Heating Our Greenhouse At CMBG During The Winter


Greenhouse March 2015
After the bitter cold New England winter of 2013-14, Coastal Maine Botanical Gardens decided to turn off the heat in our greenhouse this winter. Well, sort of. We compared the cost of what we paid for fuel during the 2013-14 winter months to what we paid for annuals that were brought in from outside nurseries. Believe or not, even with buying close to 10,000 plants, plugs, and seeds, it was almost the same amount of money.
We have one Quonset hut greenhouse approximately 20 wide by 60 feet long heated by a propane-powered, forced-air, Modine heater. The frame is covered by two layers of clear plastic, which are inflated by a squirrel-cage blower. Last winter, we had the thermostat set at 40 degrees Fahrenheit in order to overwinter select tropicals and tender perennials as specimen and stock plants. On nights when we dipped to subzero temperatures, the steam plume just billowed out of the heater’s smoke stack, along with dollar bills. Keeping a greenhouse warm with a 50 degree delta between inside and outside temperatures was just too much for our utility budget to handle.
The Turducken
I have since spoken to a few nursery owners who are faced with similar dilemmas. Many are choosing to turn their greenhouses off during the winter, fire up the heaters in the spring, and then finish growing plants that are shipped in as plugs for late spring and summer sales. The question that I faced as we headed into this winter was: what about the one of a kind annuals that many wholesale plug suppliers are not producing? How would we keep these plants and build up their numbers for future display designs?
Heat inside of the Turducken
Ingenuity kicked in and an idea was born: our team used leftover greenhouse plastic to build a makeshift mini-greenhouse over a bench inside the existing greenhouse. To heat the small greenhouse, they bought two electric powered, oil-filled radiators. A wireless remote thermometer allowed our plant recorder to monitor the temperature from her desk. The horticulture team nicknamed the makeshift contraption “the Turducken” after the infamous Thanksgiving meat treat. Sure it received some laughs but on the nights when we went down to subzero temperatures, the Turducken stayed above freezing. So far, we have been able to overwinter some of our specimen banana plants along with other exotic annuals using this greenhouse-within-a-greenhouse method.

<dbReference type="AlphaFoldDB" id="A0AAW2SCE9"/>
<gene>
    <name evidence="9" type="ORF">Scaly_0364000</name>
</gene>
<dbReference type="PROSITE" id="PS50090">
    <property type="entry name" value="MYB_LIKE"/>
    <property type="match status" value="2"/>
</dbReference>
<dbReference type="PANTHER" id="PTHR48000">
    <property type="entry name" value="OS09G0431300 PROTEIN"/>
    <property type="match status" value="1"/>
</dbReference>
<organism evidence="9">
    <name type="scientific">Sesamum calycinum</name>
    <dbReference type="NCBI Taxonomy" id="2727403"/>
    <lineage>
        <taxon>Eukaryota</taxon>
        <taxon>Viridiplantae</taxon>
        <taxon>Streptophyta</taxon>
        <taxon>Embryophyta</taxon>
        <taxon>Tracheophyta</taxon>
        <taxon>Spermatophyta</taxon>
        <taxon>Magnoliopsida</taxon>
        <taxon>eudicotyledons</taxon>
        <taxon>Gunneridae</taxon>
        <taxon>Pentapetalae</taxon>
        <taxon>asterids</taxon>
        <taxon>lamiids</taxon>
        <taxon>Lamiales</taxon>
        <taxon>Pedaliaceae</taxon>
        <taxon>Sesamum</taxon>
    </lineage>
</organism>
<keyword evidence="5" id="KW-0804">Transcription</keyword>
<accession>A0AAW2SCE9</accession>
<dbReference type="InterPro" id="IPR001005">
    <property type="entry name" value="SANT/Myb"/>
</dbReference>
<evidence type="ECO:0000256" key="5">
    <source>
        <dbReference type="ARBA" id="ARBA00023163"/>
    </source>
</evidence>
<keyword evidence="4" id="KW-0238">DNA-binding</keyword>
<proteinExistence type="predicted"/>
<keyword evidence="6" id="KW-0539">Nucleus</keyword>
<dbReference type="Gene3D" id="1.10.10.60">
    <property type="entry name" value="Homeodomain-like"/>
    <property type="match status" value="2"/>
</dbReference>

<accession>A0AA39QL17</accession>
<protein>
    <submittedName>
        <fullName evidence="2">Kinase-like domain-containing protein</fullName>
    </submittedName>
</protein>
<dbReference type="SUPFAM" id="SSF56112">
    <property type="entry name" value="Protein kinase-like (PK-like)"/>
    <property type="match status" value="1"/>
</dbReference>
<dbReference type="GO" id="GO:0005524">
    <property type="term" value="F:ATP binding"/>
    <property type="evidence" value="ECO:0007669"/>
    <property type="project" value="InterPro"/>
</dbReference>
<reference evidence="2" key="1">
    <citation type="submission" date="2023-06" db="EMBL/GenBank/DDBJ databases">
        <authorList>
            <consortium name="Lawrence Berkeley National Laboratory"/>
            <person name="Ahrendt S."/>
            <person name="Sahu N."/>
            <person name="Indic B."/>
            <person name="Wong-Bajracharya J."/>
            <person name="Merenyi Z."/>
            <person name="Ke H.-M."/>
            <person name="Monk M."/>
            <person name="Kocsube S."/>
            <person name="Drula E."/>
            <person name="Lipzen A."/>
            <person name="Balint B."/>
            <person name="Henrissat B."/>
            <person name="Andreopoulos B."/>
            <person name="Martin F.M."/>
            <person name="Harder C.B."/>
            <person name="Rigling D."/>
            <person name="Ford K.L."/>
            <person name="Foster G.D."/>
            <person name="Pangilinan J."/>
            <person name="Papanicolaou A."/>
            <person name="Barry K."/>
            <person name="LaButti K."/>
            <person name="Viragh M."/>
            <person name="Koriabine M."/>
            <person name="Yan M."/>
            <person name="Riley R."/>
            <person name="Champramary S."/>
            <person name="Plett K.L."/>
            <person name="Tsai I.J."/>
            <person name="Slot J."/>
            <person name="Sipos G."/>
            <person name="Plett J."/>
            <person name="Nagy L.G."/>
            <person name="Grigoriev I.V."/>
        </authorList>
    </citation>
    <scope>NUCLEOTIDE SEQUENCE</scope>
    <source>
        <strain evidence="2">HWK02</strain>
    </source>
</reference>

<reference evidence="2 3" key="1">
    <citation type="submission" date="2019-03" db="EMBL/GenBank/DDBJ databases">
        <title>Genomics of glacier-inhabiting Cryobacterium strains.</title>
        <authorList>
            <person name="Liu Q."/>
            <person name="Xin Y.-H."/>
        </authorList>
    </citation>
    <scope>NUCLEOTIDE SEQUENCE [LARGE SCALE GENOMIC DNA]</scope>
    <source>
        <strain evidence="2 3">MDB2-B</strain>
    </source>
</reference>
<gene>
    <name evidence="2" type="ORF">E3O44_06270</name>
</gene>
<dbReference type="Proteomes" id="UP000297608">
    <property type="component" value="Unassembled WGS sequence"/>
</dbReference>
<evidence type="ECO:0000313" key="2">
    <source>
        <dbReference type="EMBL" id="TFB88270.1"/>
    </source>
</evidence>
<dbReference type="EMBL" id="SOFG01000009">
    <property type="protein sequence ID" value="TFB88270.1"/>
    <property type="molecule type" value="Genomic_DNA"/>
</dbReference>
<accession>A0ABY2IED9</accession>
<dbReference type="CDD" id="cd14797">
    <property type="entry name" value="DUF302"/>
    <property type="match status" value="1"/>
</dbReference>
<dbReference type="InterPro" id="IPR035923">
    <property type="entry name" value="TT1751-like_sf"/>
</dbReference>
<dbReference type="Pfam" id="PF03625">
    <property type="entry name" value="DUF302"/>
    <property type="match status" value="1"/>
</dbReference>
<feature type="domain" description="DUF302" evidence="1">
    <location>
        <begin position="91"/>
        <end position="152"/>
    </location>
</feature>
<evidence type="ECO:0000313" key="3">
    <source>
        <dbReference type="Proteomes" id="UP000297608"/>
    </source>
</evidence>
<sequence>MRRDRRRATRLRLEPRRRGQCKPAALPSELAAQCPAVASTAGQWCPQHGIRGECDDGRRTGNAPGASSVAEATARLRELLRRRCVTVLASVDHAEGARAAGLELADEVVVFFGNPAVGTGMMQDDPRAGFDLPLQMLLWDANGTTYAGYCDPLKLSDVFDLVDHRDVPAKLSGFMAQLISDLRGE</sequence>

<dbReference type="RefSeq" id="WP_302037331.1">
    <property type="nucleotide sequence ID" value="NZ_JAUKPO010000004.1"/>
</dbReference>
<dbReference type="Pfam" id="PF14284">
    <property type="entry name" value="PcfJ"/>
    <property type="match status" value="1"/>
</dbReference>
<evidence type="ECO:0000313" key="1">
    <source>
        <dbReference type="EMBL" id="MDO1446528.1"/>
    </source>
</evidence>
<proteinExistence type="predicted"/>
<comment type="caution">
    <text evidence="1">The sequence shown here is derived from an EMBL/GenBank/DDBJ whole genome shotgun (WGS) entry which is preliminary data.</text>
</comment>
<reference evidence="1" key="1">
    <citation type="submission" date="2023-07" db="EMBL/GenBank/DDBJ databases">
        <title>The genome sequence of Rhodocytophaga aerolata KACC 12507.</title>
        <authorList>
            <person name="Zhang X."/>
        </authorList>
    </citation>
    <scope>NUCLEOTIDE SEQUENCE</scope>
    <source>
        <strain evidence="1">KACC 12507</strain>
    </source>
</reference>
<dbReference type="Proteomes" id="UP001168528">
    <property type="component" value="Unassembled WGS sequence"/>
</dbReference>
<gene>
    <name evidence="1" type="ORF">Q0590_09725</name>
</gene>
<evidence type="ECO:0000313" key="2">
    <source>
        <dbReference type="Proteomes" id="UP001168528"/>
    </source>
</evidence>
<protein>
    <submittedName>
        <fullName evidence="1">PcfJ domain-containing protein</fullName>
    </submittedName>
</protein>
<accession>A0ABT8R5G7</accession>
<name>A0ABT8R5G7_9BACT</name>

As our growing operation continues to expand, we will need to seek other creative ways to grow plants year-round in such a cold climate. The fuel we use should be sustainable, relatively inexpensive, and easily available. Electricity is of course one option but I am also beginning to explore external, wood-fired boilers. Along with using a main heat source, we need to pursue other creative ways of keeping our plants warm including heat curtains, insulated side walls, and radiant floors and benches. We are extremely interested in hearing what growers are doing and experimenting with in Maine and other parts of New England. Drop me an email so we can continue this conversation about creative and sustainable ways to keep our tender plants alive during the long and cold winter months.
You can reach me at reason@mainegardens.org.

-Rodney Eason, director of horticulture and plant curator